Mobilising Market Activities for Corporates
Pascale Moreau, Global Head of Fixed Income and Currencies for Corporates within Societe Generale’s Market Activities, shares the feedback of her teams at the crossroads between financial markets and the real economy.
Like all businesses, banks have been affected by the health crisis that led to widespread shutdowns of entire sectors of the economy. Thanks to an unprecedented alteration of working methods, banks were able to mobilise and provide clients with an amount of financing that had never before been seen in previous bailouts. In France, the industry produced as many loans in seven weeks as it would normally in one year, especially thanks to state-guaranteed loans that were designed and made available in just 10 days!
For Societe Generale’s Market Activities, the incentive was to ensure continuity of service such that it could fulfil its vital role as a provider of liquidity and advice on investment solutions, financing and risk hedging for its clients.
As a direct result of global containment, businesses have seen a sharp drop in activity. In order to maintain financial commitments, such as paying their expenses, they required additional liquidity. At the same time, their operational, foreign exchange and commodity supply risks were rising rapidly. They naturally turned to their banking partners.
More than ever, bankers dedicated to the needs of corporates in the financial markets found themselves at the crossroads of markets and the real economy. While adapting their own work configuration in record time, these teams were able to assist, support and advise corporate clients in managing the emergencies arising out of the crisis. “Reactivity, follow-up and tailormade solutions were the cornerstones of this strategy,” said Ms Moreau. “We were able to use all the levers at our disposal within the Societe Generale Group to support our clients in their search for liquidity and to adapt their risk hedging strategies.”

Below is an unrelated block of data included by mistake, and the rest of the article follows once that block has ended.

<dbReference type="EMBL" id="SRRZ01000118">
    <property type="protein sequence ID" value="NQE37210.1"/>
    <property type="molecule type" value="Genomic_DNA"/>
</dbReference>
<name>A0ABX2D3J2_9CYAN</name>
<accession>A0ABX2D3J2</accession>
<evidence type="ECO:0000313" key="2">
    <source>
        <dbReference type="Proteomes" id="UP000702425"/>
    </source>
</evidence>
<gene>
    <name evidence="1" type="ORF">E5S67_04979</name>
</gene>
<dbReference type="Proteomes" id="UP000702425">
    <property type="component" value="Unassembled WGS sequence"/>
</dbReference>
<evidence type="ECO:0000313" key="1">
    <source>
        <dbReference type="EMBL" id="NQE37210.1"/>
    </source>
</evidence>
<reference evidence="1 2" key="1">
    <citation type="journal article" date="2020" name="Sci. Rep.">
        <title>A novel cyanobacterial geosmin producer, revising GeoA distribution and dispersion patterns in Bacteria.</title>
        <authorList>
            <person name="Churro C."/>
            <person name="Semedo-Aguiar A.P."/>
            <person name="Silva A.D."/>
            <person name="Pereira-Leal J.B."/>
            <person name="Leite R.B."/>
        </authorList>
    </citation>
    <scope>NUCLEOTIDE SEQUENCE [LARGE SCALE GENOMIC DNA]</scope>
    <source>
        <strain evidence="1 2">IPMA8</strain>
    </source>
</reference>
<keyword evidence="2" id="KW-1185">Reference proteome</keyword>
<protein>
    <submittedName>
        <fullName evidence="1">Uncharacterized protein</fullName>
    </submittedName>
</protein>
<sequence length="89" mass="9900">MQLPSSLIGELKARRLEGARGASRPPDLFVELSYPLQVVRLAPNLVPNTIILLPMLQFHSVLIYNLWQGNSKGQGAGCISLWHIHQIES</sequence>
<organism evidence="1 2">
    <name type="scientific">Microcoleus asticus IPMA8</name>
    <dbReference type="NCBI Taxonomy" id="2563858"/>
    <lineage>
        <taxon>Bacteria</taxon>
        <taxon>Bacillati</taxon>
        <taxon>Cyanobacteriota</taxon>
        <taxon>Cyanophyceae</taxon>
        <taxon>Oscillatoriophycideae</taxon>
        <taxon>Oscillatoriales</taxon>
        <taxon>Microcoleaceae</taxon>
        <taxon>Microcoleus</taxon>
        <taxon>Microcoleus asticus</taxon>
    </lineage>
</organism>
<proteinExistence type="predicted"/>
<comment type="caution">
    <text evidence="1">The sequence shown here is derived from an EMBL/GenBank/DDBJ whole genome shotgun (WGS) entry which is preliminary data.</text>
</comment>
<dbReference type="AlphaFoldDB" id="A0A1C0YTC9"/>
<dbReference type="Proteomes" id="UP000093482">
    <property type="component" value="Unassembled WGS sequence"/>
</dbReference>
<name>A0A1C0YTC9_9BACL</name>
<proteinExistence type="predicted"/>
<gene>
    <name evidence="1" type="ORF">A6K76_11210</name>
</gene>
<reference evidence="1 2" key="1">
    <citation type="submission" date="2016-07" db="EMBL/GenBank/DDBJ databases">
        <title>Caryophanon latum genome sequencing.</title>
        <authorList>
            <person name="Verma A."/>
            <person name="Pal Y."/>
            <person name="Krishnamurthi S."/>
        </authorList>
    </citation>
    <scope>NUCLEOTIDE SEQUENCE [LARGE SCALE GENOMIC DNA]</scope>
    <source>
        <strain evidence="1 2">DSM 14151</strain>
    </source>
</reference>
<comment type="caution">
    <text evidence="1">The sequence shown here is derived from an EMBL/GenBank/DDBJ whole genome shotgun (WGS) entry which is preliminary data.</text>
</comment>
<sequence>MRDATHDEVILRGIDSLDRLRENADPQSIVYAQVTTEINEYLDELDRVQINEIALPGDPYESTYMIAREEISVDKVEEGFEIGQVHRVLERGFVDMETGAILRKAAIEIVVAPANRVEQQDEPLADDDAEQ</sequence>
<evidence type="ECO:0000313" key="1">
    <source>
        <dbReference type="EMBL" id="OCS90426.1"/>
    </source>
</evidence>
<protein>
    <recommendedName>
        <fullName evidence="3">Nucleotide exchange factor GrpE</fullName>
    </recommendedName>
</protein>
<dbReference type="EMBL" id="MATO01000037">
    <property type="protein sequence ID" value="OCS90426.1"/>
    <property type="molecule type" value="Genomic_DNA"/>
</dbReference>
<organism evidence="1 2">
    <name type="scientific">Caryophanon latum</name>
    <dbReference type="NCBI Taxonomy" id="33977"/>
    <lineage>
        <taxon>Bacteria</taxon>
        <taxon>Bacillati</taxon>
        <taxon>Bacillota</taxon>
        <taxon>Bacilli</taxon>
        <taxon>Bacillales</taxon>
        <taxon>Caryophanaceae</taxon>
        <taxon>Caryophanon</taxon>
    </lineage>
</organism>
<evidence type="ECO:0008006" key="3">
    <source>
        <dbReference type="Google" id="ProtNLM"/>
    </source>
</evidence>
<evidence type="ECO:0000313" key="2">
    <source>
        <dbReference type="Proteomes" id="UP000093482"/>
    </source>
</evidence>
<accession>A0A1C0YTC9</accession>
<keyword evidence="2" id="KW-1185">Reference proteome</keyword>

For example, some clients were able to reduce or cancel derivative hedges that no longer corresponded to their future revenue projections and, at the same time, benefit from favourable mark-to-market, while also boosting their liquidity.
Now that the worst of the crisis has passed, the challenge is all about supporting corporates through the transition and helping them adjust to their future. This includes revisiting hedging strategies in the light of the new reality and designing, courtesy of sector experts and financial engineers, appropriate financing or investment solutions.
The crisis has highlighted two central themes for economic recovery: digitalisation and corporate social responsibility (CSR). Whether it is remote working with the use of new technologies or access to digital financial services platforms, the crisis has shown that we are only at the beginning of digitalisation. Our new SG Markets MyFX platform is a good example of these new digital developments. The platform allows small and medium sized enterprises to manage foreign currency needs directly. Simple to use and increasingly successful, it serves businesses with recurring small size needs.
For its part, CSR presents a new theme for the emergence from the crisis. Governments and central banks have injected billions of euros into the markets as calls for the ‘green’ and ‘sustainable’ use of these funds increase. Our research and financial engineering experts in Environmental, Social and Governance are working closely with specialist sector teams to remain at forefront of these societal challenges by offering market-based solutions that have either a positive or responsible impact. For example, after issuing the world’s first currency swap linked to the United Nations’ Sustainable Development Goals and launching the ‘Hedge to Pledge’ platform linking the execution of foreign exchange transactions to charity with Alexandre Mars' Epic fund, these ideas are studied and tested to ensure they reflect the transformation of our clients, understanding their needs, and providing them with innovative solutions. When ‘corporates’ and ‘markets’ operate in tandem with ‘CSR’!
As terrible as this crisis is, in both human and socio-economic terms, it is, for teams that are in direct contact with corporates, an intense experience and one in which the link with the real economy has rarely been so tangible. It is also a time when banking teams are more motivated than ever to study, analyse, design and calibrate the appropriate responses to the needs of corporates and to best help them face the world of tomorrow.